• Attendance and retention rates between baseline and post-intervention assessment were quite low for the 12-week curriculum (30 percent to 37 percent retention) but substantially higher for the six-week offering (66 percent attendance and 60 percent to 92 percent retention).

Dan Page | EurekAlert!
Further information:
http://www.mednet.ucla.edu

More articles from Studies and Analyses:

nachricht Real-time feedback helps save energy and water
08.02.2017 | Otto-Friedrich-Universität Bamberg

nachricht The Great Unknown: Risk-Taking Behavior in Adolescents
19.01.2017 | Max-Planck-Institut für Bildungsforschung

All articles from Studies and Analyses >>>

The most recent press releases about innovation >>>

Die letzten 5 Focus-News des innovations-reports im Überblick:

Im Focus: Breakthrough with a chain of gold atoms

In the field of nanoscience, an international team of physicists with participants from Konstanz has achieved a breakthrough in understanding heat transport

In the field of nanoscience, an international team of physicists with participants from Konstanz has achieved a breakthrough in understanding heat transport

Im Focus: DNA repair: a new letter in the cell alphabet

Results reveal how discoveries may be hidden in scientific “blind spots”

Cells need to repair damaged DNA in our genes to prevent the development of cancer and other diseases. Our cells therefore activate and send “repair-proteins”...

Im Focus: Dresdner scientists print tomorrow’s world

The Fraunhofer IWS Dresden and Technische Universität Dresden inaugurated their jointly operated Center for Additive Manufacturing Dresden (AMCD) with a festive ceremony on February 7, 2017. Scientists from various disciplines perform research on materials, additive manufacturing processes and innovative technologies, which build up components in a layer by layer process. This technology opens up new horizons for component design and combinations of functions. For example during fabrication, electrical conductors and sensors are already able to be additively manufactured into components. They provide information about stress conditions of a product during operation.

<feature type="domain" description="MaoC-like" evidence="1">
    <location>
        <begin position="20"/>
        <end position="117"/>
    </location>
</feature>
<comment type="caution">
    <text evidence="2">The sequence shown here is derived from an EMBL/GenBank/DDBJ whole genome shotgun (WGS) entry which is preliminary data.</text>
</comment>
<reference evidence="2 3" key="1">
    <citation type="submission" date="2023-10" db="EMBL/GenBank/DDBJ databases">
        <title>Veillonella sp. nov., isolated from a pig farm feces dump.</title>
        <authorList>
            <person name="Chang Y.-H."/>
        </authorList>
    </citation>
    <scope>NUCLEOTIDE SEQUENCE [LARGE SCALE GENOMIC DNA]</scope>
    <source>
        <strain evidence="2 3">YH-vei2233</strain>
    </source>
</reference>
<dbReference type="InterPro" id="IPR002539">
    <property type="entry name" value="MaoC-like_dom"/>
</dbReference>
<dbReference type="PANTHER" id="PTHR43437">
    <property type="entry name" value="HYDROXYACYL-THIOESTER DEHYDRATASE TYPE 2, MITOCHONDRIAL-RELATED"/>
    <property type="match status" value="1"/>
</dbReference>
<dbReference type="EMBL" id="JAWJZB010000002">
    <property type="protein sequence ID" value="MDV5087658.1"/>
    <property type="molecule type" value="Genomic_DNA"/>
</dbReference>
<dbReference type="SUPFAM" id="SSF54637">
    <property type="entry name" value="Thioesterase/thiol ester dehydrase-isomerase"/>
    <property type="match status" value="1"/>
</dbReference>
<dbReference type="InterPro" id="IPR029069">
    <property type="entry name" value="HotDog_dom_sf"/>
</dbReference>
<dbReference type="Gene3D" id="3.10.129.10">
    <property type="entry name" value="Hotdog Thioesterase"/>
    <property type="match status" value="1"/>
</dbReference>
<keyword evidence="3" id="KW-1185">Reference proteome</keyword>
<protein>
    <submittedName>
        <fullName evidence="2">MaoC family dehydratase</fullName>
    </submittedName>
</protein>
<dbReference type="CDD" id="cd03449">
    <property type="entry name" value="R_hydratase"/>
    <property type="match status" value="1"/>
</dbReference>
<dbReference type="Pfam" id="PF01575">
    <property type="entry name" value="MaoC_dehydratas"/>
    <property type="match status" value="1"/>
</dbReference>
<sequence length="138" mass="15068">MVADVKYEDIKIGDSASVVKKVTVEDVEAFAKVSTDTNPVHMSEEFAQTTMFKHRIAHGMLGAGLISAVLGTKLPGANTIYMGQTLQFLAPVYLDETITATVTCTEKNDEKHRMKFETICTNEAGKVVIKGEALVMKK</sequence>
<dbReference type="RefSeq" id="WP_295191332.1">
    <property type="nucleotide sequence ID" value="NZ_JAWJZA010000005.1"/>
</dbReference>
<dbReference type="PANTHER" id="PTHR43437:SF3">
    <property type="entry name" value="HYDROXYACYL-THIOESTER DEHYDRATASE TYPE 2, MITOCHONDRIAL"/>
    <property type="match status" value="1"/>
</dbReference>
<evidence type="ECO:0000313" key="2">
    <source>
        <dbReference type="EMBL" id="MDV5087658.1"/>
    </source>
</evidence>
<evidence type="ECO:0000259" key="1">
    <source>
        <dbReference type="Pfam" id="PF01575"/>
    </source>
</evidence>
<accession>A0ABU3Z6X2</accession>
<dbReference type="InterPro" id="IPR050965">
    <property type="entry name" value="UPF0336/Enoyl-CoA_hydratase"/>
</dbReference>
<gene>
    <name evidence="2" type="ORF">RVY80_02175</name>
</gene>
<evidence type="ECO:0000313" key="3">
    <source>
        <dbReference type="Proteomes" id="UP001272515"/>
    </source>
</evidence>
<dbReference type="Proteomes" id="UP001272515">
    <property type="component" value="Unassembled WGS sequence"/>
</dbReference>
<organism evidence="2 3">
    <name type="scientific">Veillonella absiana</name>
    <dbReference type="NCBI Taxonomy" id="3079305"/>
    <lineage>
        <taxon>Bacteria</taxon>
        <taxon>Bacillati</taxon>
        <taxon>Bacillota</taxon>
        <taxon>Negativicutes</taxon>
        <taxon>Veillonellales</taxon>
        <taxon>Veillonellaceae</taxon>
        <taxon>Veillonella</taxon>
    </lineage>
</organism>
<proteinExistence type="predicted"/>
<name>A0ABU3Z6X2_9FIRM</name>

The 3D-printing technology, or additive manufacturing as it is often called, has long made the step out of scientific research laboratories into industrial...

Im Focus: Mimicking nature's cellular architectures via 3-D printing

Research offers new level of control over the structure of 3-D printed materials

Nature does amazing things with limited design materials. Grass, for example, can support its own weight, resist strong wind loads, and recover after being...

Im Focus: Three Magnetic States for Each Hole

Nanometer-scale magnetic perforated grids could create new possibilities for computing. Together with international colleagues, scientists from the Helmholtz Zentrum Dresden-Rossendorf (HZDR) have shown how a cobalt grid can be reliably programmed at room temperature. In addition they discovered that for every hole ("antidot") three magnetic states can be configured. The results have been published in the journal "Scientific Reports".

Physicist Dr. Rantej Bali from the HZDR, together with scientists from Singapore and Australia, designed a special grid structure in a thin layer of cobalt in...

All Focus news of the innovation-report >>>

Anzeige

Anzeige

Event News

Booth and panel discussion – The Lindau Nobel Laureate Meetings at the AAAS 2017 Annual Meeting

13.02.2017 | Event News

Complex Loading versus Hidden Reserves

10.02.2017 | Event News

International Conference on Crystal Growth in Freiburg

09.02.2017 | Event News

 
Latest News

From rocks in Colorado, evidence of a 'chaotic solar system'

23.02.2017 | Physics and Astronomy

'Quartz' crystals at the Earth's core power its magnetic field

23.02.2017 | Earth Sciences

Antimicrobial substances identified in Komodo dragon blood

23.02.2017 | Life Sciences

VideoLinks
B2B-VideoLinks
More VideoLinks >>>